The 900 block of West Cayuga Street has a new name: Wayne “Coach Wiz” Allen Way.
The city unveiled the revamped street sign with a ceremony on the morning of Sept. 29, honoring the legacy of Wayne Allen, a late football coach and community leader. Above, Hunting Park resident Robert Hampton removes the plastic to reveal the sign at Ninth and Cayuga streets.
Allen passed away in 2017 of a heart attack. He co-founded and served as head coach for the North Philly Aztecs football program, a cornerstone youth program in the neighborhood.
The Aztecs program provides mentorship and educational opportunities to steer youth away from a life of drugs and violence. Thousands of children ages 5 to 16 have passed through the program since its founding in 1993.
At the ceremony, Allen’s friends and family spoke to community members, including Aztecs players and cheerleaders. Allen’s sister Renee Allen (below, far left) joked in her speech that her brother always made the Aztecs his first priority.
“When the organization started, with him and his friends, everything was on the back burner,” she said. “Family, back burner. Funerals, back burner. It was all about the team.”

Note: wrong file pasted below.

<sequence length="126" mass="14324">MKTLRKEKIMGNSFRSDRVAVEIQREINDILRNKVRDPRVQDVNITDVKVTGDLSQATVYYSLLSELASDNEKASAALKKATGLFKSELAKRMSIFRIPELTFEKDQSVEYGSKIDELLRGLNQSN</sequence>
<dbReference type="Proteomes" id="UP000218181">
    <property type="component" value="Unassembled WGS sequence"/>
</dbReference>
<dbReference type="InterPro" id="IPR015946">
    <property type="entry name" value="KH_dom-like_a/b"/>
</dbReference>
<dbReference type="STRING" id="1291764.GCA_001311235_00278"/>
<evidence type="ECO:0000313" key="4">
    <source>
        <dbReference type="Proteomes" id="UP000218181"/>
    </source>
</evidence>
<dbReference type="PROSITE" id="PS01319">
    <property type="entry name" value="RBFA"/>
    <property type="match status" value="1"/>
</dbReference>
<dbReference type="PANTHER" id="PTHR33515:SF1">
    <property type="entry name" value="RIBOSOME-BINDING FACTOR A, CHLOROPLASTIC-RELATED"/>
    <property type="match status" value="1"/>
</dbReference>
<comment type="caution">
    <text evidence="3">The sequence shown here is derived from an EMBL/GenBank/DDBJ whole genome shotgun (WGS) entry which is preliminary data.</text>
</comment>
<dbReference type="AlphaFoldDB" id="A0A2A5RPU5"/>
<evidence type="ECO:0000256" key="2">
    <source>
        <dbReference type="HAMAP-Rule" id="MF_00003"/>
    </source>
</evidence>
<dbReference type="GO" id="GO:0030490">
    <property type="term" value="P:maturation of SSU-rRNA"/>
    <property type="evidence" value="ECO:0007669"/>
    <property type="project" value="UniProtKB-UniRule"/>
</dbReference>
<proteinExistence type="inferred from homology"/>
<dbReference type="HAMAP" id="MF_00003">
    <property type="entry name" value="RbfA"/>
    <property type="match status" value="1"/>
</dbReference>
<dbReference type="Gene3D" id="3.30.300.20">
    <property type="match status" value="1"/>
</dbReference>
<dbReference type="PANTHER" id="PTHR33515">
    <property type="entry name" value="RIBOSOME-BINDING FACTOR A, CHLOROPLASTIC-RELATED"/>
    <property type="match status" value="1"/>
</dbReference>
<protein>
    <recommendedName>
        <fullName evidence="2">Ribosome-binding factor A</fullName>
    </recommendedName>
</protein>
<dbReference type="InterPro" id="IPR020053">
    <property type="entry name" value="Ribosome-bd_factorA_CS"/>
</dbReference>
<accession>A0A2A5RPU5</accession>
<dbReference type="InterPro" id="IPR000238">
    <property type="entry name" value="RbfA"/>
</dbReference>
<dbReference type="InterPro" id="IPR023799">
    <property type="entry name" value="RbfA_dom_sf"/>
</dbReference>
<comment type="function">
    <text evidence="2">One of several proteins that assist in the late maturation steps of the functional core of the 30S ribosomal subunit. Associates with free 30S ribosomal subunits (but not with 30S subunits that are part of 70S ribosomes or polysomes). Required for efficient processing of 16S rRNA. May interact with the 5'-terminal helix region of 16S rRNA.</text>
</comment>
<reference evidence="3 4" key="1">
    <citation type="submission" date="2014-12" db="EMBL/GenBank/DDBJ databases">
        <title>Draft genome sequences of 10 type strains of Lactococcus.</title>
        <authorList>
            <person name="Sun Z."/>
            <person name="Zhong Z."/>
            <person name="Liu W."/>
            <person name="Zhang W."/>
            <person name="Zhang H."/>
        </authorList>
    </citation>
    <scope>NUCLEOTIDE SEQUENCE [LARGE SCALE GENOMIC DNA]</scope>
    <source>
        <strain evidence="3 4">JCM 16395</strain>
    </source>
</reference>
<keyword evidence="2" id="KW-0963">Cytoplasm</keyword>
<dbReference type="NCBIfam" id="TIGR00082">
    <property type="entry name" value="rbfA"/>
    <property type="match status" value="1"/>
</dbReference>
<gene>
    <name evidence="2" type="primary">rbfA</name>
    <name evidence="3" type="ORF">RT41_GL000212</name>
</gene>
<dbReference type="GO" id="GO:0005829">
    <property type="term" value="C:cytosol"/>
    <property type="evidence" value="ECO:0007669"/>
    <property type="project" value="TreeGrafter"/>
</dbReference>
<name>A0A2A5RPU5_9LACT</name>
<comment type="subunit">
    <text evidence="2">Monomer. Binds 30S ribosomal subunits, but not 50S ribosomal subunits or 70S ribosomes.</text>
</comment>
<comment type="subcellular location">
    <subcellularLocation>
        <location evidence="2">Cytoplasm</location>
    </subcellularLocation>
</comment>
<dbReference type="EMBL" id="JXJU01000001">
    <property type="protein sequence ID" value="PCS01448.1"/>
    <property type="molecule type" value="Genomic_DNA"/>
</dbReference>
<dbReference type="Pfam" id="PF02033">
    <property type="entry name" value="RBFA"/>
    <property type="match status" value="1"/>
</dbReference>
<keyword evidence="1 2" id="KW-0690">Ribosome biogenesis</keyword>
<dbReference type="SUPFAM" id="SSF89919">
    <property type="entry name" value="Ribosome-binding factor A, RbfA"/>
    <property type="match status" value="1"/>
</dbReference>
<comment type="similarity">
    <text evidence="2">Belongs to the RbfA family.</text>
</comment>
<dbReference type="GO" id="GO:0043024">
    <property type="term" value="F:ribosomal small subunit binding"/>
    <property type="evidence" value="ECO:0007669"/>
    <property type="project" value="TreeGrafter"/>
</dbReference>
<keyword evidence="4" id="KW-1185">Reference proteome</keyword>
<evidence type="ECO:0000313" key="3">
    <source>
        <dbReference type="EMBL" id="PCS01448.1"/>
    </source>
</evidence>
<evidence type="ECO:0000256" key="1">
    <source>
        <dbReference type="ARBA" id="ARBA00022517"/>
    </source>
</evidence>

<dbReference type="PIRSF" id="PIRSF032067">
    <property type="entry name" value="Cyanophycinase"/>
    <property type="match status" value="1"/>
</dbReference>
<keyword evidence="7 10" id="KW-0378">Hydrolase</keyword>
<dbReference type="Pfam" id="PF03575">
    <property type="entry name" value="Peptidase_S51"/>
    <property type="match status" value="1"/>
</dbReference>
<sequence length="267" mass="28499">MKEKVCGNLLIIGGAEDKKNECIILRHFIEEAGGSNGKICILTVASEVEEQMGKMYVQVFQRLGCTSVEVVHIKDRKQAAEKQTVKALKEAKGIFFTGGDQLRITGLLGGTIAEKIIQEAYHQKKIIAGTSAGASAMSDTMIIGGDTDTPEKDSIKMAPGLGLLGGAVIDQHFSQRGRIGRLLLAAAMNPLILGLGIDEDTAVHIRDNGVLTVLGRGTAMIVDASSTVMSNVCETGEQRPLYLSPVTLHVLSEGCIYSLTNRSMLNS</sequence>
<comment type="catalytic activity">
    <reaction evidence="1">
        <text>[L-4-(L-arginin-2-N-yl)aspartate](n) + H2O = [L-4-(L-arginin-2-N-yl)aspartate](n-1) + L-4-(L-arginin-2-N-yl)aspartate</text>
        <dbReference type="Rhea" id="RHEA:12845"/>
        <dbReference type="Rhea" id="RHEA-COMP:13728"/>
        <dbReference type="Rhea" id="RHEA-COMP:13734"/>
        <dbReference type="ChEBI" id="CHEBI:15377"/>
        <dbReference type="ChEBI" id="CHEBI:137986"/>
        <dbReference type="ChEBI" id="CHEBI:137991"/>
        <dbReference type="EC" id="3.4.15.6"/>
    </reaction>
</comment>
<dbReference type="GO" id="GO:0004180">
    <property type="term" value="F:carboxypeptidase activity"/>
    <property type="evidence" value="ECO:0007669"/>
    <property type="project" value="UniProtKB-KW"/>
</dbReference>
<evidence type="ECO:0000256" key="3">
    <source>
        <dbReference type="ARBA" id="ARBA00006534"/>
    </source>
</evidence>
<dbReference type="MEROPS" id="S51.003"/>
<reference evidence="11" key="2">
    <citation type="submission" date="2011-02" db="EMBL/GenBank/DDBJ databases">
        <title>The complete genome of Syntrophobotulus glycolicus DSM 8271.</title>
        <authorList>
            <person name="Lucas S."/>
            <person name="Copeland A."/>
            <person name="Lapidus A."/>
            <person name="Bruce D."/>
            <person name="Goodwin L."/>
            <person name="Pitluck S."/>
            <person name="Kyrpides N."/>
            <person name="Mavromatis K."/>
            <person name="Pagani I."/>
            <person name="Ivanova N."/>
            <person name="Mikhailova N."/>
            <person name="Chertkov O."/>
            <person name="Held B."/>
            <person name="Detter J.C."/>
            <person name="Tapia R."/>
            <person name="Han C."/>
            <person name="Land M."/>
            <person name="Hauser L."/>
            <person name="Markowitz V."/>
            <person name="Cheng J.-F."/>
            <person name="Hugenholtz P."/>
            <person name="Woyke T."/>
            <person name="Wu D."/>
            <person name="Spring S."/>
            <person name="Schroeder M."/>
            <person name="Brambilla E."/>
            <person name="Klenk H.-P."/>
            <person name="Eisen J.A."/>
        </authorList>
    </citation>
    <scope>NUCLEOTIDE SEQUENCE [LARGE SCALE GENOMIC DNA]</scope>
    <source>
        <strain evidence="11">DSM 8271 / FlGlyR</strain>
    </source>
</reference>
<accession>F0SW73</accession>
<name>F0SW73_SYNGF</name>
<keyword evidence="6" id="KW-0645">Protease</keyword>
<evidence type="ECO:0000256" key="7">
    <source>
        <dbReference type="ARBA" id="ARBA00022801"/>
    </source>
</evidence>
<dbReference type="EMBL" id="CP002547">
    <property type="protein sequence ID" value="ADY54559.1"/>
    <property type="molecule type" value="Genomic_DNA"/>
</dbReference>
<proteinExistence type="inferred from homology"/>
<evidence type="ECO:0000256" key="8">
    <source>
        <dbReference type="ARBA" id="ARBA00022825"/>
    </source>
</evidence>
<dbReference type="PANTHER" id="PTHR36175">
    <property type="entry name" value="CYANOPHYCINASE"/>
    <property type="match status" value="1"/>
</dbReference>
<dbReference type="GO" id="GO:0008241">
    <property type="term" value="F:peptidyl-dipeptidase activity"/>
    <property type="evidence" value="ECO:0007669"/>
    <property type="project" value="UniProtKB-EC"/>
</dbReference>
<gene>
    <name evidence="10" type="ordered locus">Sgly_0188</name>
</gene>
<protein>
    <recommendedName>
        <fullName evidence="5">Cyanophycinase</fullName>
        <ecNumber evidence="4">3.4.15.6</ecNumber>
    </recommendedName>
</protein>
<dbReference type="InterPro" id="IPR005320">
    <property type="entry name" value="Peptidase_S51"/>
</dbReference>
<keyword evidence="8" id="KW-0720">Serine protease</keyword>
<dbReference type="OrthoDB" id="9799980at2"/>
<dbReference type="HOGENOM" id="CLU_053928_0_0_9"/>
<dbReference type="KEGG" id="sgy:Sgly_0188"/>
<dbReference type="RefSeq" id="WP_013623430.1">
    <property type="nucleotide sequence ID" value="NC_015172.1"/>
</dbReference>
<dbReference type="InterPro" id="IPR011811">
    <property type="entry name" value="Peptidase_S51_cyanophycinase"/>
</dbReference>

Councilwoman Maria Quiñones-Sánchez (above, third from left) attended and spoke at the ceremony, joined by several Philadelphia Parks & Recreation employees. The city worked closely with Allen’s family and the Aztecs’ community to rename the block.
“We thought this was appropriate because this is kind of the loop where kids practice, run, jog,” Quiñones-Sánchez said. “It’s just a small gesture compared to the thousands of hours he spent here.”
Leroy Fisher, president of the Aztecs program and of Hunting Park United, knows firsthand the impact Allen had on kids in the program.
“[They] respected and understood that he had their back, that he supported and loved them completely,” he said. “He was a hard coach, but he was loving coach. And today is a reflection of that.”
Ryan Harris, 32, is a former Hunting Park resident and joined the Aztecs when he was 10 years old. He now serves on the board of directors, and said that Allen inspired him to start his own nonprofit, As I Plant This Seed. The organization aims to advance the social and educational development of at-risk youth through events held at the Lenfest Center.
“A lot of stuff that I learned on the field applies to my life off the field,” Harris said. “Stay true to yourself. Never give up, stand strong, never quit.”
After the speeches, the crowd moved to the park’s football field to kick off the Aztecs’ weekend-long homecoming tournament. Renee Allen said that her brother was there in spirit.
“I know he’s smiling because it’s not raining today,” she said. “It’s a beautiful day and he’s enjoying it.”
– Text and images by Brianna Baker and Greta Anderson.